What makes a church desirable? Is it new carpet, the sound system, its location, or potlucks? As a church growth consultant, I have often brought in “outsiders” to evaluate churches. Usually the leadership of the church rates their church higher than visitors do. Programs are only as good as the congregation’s attitude. Is your church a five-star church or a halfstar church? Here are a few ways to evaluate your church.

Experiencing God

When a person goes to church, he or she is looking for God. People are searching for something bigger than themselves to give them hope in their lives. When people walk into a church, they know within minutes whether or not God is present. If you were to hire a reporter to come into your church today and rate his or her experience, what do you think the outcome would be? People sense God’s presence in a praying church. The more you and your congregation pray, the more you feel God’s presence and grace. Is your church saturated with prayer and the presence of God?

Focus on people

Some churches are self-centered, and some are others-centered. It’s not hard to tell the difference. A friend recently entered a church lobby on a Sabbath morning. The people were talking and laughing and having a good time. They liked their church, but they never noticed the visitor. After a few minutes of uncomfortable invisibility, she proceeded to the worship center, where she sat alone in a pew for 10 minutes. Finally, an older lady sat and talked with her. The older lady also was new. By contrast, an others-centered church is immediately interested in new people, what they need, and how the church can help. Such churches have a customized approach that changes for every person.

What is the focus of your church? Is it self-centered or does it love others? How intentional are you about meeting people’s spiritual, emotional, and physical needs? If your church were taken out of your community today, would anyone notice?

Understandable language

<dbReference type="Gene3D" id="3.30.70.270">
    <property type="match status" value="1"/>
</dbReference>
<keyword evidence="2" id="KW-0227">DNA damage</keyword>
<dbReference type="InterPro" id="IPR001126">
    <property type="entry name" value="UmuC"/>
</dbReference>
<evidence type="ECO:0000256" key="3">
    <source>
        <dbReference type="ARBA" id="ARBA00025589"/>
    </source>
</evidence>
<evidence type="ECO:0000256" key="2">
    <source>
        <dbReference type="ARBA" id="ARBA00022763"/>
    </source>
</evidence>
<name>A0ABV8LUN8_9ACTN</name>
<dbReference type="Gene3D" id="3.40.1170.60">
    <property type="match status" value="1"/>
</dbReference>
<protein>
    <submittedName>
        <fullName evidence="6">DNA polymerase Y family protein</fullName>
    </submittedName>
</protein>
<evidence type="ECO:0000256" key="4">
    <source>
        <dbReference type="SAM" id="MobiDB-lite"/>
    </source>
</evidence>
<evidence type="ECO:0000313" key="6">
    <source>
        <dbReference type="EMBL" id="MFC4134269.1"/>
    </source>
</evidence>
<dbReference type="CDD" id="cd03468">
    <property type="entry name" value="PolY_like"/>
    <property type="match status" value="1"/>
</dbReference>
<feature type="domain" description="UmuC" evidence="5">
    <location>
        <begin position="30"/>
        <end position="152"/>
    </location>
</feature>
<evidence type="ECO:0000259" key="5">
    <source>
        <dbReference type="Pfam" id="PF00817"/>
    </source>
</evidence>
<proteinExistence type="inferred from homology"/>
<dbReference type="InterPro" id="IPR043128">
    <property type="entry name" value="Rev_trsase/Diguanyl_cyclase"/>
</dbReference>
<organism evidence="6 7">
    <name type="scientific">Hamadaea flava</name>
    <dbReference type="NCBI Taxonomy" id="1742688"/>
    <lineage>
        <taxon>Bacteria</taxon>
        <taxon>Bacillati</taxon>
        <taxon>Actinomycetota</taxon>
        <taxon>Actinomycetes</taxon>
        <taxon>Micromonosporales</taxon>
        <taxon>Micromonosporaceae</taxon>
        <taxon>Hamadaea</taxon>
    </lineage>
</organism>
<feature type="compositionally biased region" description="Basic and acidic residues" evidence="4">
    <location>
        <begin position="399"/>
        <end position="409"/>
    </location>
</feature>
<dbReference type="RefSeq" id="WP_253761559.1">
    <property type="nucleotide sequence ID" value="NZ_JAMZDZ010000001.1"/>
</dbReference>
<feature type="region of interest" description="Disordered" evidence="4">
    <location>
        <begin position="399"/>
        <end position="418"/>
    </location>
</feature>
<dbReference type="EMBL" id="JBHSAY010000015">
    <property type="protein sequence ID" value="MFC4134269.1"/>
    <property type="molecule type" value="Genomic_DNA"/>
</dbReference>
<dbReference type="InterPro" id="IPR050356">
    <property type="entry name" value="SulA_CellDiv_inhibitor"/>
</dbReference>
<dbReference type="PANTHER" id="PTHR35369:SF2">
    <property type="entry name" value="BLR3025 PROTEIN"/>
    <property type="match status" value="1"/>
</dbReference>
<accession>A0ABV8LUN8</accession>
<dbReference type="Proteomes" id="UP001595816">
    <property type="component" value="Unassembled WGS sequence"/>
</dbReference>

How often in your worship service or Sabbath school do you use churchy or denominational terminologies that confuse new people? What does this say about your church and its ability to communicate to your community? What do people hear when you speak? Church vocabulary may mean something different outside the church walls and may confuse guests.

One day I decided to take an unchurched friend to church with me. Because I was visiting in town, we chose a church I had never attended. During the entire service, my friend was asking questions like “What does ‘investment’ mean?” “Why would I want to fall on ‘the rock’?” “How does a lamb’s blood cleanse me?” “What is revival?” He had never been to church, and it was eye-opening to realize how disconnected this church was from the visitor. Healthy churches tend to speak in terms that everyone can understand.

Inclusive congregation

Does your congregation look the same? If a young person walked into your church today, would he or she feel welcome or out of place? How diverse is your congregation? Is there diversity or will people find uniformity in race, age, and attire?

Recently I was talking to my assistant about her experiences with church. She is a seminary student, and her parents are known in the denomination; however, her appearance is not that of a typical pastor. She shared with me that when she first walks into a church, she can tell that the members are silently judging her. As soon as they find out what she is studying or who her parents are, everything changes, and suddenly she has lunch invitations and friends.

How do you treat people who look different? How intentional are you about reaching out to all ages, races, and types of people?

The church that wants to be integrated may have a challenge getting started; however, it is amazing how even the smallest symbols can make an impact. Seeing one person who looks and dresses “like me” can communicate an open and inviting atmosphere.

Harmonious community

Harmony does not mean that everyone agrees with everything. Rather, it is about how your church feels. When a new person or even a regular attendee walks into the building, does it feel like a healthy and safe place to be or is there tension in the air? How does your church handle problems? A healthy church is not problem-free, but it knows how to handle its problems. Are questions asked and answers given with defensiveness or love?

One day a man told me that he and his family had decided to join my church; he said he wanted to join because he felt “love in the air” and “safe” in the church. He also said that he was so glad to have finally found a home where he could communicate with people on an honest level without feeling judged or condemned.


How accessible are you physically and emotionally to your community? Most people who come to church feel beaten up Sunday through Friday; they are not looking for another beating on Sabbath. They come to church for healing and hope. They want to hear the good news of Jesus Christ. They want to be told that God is there, that God has not forgotten them, and that God will bless them. The church that truly believes and lives that message is the church that breathes spiritually healthy air.

S. Joseph Kidder is a professor of church growth and leadership at the Andrews University Seventh-day Adventist Theological Seminary in Berrien Springs, Michigan, USA.